BAY STATE car owners beware: Another perhaps sizable boost in auto insurance rates may be just around the corner. And those who could help prevent it - state lawmakers - are off on what amounts to an informal vacation.
A House-approved measure to control rate increases may be little more than a modest step toward auto insurance reform. The bill has been languishing in the Senate since June, and its prospects for passage, even in substantially revised form, are questionable.
As determined as some reform-bent members of both lawmaking chambers surely are, there appears to be a lack of real leadership in that direction, even in the face of the 19.2 percent premium hike being sought by car insurers here.
While abandoning the ``no-fault'' insurance concept would seem to make little sense, an overhaul of the system to prevent excessive claims or even outright fraud might go a long way toward at least holding down, premiums for good drivers.
The estimated 10 percent decrease in car insurance rates intended to result from the legislation that cleared the House would be welcome relief to many a motorist. But these benefits might be short-lived, as some critics warn.
Gov. Michael Dukakis throughout his career has been in the forefront of efforts to make sense out of auto insurance in Massachusetts, including early support for the no-fault approach. Obviously he would like nothing better than to bring about further reforms which would at least put the brakes on escalating premiums which have risen 32 percent over the past two years.
Thus far, however, Governor Dukakis has been unable to get all sides, or even most sides, together in support of an approach that is fair to all car owners and auto insurance industry alike.
Already a few companies have ceased to write motor vehicle protection policies in Massachusetts and others have hinted, and none too subtly, they just might do likewise. If, as these companies contend, they are losing money here, they can hardly be expected to stay around in hopes that perhaps someday things will change and a profit can be made in the commonwealth.
But to burden most car owners, including those with flawless driving records, with ever-higher premiums to make this possible is unreasonable. Certainly there must be a lot more good drivers on the roads than poor ones, those who cause or are frequently involved in accidents.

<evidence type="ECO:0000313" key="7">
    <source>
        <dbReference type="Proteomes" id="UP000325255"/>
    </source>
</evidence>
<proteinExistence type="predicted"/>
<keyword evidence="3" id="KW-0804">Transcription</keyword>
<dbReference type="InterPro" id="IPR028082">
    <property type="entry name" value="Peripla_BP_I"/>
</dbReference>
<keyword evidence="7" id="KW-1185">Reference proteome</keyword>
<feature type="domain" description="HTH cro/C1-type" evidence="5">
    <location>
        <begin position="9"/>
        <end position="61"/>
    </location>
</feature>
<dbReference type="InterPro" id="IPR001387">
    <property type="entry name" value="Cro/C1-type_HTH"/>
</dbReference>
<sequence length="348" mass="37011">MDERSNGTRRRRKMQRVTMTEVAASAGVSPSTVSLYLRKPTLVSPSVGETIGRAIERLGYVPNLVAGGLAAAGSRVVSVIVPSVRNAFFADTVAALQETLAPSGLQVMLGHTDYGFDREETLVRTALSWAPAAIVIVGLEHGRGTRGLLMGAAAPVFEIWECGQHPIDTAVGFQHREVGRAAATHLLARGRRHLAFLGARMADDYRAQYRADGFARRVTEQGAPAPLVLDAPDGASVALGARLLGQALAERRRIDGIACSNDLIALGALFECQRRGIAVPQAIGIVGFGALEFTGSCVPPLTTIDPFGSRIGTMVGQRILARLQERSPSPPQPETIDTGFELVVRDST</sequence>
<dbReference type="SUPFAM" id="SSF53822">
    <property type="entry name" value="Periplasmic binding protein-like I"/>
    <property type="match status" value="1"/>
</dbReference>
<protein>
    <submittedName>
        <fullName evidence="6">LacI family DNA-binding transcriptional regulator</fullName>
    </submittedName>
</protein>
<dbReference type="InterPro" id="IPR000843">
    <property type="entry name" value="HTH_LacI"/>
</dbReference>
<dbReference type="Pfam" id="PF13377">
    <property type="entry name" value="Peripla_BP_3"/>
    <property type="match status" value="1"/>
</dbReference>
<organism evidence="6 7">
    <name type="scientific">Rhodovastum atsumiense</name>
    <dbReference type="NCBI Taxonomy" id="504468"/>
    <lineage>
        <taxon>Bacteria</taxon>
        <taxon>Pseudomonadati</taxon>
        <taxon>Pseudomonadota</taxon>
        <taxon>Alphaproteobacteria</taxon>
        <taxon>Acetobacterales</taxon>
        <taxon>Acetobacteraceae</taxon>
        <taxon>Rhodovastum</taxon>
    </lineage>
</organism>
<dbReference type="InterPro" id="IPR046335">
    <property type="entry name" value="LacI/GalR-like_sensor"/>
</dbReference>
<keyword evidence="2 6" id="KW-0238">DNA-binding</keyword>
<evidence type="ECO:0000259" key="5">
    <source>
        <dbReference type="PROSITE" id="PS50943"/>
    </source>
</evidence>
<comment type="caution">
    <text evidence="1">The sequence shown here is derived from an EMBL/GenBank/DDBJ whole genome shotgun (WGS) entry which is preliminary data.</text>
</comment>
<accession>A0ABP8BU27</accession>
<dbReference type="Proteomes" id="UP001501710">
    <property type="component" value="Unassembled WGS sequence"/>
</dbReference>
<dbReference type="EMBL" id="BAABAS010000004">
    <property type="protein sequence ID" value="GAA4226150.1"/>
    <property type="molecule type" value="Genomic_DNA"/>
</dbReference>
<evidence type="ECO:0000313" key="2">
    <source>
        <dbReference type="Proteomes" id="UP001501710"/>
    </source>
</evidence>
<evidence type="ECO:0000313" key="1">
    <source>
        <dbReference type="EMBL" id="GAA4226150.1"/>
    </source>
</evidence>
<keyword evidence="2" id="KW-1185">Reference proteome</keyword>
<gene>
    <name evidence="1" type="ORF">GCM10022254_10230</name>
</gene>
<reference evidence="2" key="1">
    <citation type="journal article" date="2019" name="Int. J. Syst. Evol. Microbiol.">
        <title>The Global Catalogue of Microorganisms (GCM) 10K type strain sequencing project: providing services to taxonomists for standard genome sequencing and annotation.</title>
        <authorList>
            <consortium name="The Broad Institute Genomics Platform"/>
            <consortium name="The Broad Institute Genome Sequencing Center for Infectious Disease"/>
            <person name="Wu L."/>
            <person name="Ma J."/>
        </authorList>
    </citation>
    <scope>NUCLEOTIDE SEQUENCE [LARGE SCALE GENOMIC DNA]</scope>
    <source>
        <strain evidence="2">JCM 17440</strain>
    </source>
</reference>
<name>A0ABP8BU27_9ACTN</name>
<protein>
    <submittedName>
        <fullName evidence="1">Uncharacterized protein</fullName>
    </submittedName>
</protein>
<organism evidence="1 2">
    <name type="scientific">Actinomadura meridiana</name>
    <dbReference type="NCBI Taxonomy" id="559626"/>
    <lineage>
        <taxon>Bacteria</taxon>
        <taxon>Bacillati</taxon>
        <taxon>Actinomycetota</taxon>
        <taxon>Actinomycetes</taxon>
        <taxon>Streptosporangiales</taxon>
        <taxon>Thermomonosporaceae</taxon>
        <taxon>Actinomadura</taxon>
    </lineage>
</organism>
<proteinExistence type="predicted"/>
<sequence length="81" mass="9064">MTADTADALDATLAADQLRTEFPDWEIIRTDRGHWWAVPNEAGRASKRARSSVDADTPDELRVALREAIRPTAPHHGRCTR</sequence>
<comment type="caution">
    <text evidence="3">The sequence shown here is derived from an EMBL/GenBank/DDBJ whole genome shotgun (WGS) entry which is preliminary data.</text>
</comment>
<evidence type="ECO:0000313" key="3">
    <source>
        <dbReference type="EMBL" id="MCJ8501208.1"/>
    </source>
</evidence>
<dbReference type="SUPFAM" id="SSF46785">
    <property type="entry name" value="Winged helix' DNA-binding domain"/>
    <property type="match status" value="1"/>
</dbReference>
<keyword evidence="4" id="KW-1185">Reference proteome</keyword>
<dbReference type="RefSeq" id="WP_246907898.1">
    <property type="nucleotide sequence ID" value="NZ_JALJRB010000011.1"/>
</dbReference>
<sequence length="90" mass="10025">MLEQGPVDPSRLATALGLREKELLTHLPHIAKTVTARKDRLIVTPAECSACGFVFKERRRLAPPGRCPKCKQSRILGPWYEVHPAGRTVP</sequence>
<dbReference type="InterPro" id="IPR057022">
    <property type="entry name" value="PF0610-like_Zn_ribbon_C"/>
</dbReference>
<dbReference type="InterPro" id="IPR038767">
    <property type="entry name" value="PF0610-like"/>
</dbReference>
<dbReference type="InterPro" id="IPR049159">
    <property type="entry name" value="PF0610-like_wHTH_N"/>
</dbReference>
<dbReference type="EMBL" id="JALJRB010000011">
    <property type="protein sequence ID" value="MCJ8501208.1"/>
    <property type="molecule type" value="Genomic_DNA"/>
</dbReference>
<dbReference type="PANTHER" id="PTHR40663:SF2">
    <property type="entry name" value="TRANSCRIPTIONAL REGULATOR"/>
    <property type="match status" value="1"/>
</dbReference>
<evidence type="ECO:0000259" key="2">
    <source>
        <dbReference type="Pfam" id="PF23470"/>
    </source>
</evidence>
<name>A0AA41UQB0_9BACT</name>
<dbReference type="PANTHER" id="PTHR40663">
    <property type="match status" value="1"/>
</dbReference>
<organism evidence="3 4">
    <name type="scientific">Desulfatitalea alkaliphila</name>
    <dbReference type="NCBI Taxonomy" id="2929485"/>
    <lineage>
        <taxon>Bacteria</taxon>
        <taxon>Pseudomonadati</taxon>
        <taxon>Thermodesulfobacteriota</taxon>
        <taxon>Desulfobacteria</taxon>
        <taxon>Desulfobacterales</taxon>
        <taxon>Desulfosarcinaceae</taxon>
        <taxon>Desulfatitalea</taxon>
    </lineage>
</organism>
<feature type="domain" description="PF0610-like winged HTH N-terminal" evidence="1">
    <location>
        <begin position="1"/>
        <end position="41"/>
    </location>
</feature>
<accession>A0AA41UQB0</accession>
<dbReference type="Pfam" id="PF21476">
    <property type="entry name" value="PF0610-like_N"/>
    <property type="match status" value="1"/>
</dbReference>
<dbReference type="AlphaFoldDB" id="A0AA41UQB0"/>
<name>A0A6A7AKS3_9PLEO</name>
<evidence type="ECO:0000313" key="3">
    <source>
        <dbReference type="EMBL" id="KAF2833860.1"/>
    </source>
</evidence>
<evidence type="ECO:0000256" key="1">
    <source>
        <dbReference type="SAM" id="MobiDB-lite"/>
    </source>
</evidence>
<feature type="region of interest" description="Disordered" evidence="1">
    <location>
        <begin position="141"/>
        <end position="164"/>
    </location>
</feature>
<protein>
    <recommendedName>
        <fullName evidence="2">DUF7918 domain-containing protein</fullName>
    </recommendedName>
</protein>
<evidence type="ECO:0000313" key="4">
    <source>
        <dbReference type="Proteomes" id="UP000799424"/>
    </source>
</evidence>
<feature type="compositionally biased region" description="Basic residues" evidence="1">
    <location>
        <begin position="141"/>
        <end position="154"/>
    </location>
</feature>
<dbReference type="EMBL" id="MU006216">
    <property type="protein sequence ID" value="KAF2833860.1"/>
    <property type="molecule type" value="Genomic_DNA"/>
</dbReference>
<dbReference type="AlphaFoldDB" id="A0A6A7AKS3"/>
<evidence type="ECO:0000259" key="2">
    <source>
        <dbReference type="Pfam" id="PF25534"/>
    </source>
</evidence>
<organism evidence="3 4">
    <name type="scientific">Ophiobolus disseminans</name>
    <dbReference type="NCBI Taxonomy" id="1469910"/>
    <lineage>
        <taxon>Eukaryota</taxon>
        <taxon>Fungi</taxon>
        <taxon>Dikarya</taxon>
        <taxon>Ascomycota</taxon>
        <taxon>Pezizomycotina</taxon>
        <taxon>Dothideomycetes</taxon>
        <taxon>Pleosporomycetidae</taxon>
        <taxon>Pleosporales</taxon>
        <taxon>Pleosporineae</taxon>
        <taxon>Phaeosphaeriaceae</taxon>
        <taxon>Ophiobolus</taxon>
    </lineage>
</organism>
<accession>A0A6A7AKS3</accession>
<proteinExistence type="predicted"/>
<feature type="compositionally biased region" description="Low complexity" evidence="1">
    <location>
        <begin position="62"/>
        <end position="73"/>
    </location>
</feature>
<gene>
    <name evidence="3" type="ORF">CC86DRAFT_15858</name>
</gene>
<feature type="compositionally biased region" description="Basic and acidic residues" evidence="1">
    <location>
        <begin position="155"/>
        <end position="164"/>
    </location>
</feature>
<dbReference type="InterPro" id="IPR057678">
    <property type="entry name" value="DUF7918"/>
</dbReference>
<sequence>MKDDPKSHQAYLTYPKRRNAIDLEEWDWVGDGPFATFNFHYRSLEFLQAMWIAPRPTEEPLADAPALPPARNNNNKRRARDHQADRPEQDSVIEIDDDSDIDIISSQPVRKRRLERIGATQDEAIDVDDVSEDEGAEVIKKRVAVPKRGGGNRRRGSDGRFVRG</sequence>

The recently-increased fines for speeding and tougher penalties from drunk driving could indirectly help in lessening the number of accidents and auto insurance claims, at least temporarily.
Since those who disregard the rules of the road and drive recklessly do not expect to be caught, stiffer penalties alone may not of themselves be enough to induce chronic violators to mend their ways.
And to ensure less accidents and fewer claims, certainly a strong case can be made for shifting an increasing portion of the car insurance premium burden onto accident-prone drivers who are a menace to fellow motorists and pedestrians alike.
Also perhaps deserving to pay a lot more are those drivers who leave their keys in the ignition or fail to lock their vehicles when they are not behind wheel, thus providing an open invitation to thieves. That, if nothing else, should help lower appreciably the auto insurer payment to fix up or replace stolen vehicles and in the process erase one of the state's less-proud distinctions - that of ``car theft capital of the world.''
Equally worthy of early lawmaker consideration is at least a partial return to competition for business among insurers writing policies for Massachusetts drivers.
Clearly whatever reforms that are made in the auto insurance system, no matter how modest, should be made long before December when the state insurance commissioner Roger Singer will set the rates for 1989.
If the House-approved legislation is unacceptable to the Senate, as it appears to be, the senators owe it to the state's car owners to bring forth their own measure. Had that happened before the recess began in mid-July conferees from the two lawmaking chambers could be perhaps well along in hammering out a compromise.
Continued climbing premiums for all, or almost all, motorists may do little more than encourage increasing numbers of car owners to under-insure their vehicles - thus affording themselves and others less protection.
Until lawmakers finally come to grips with not merely the problem of high premiums but their causes, more and more state and auto insurance dollars may be be squandered on costly litigation.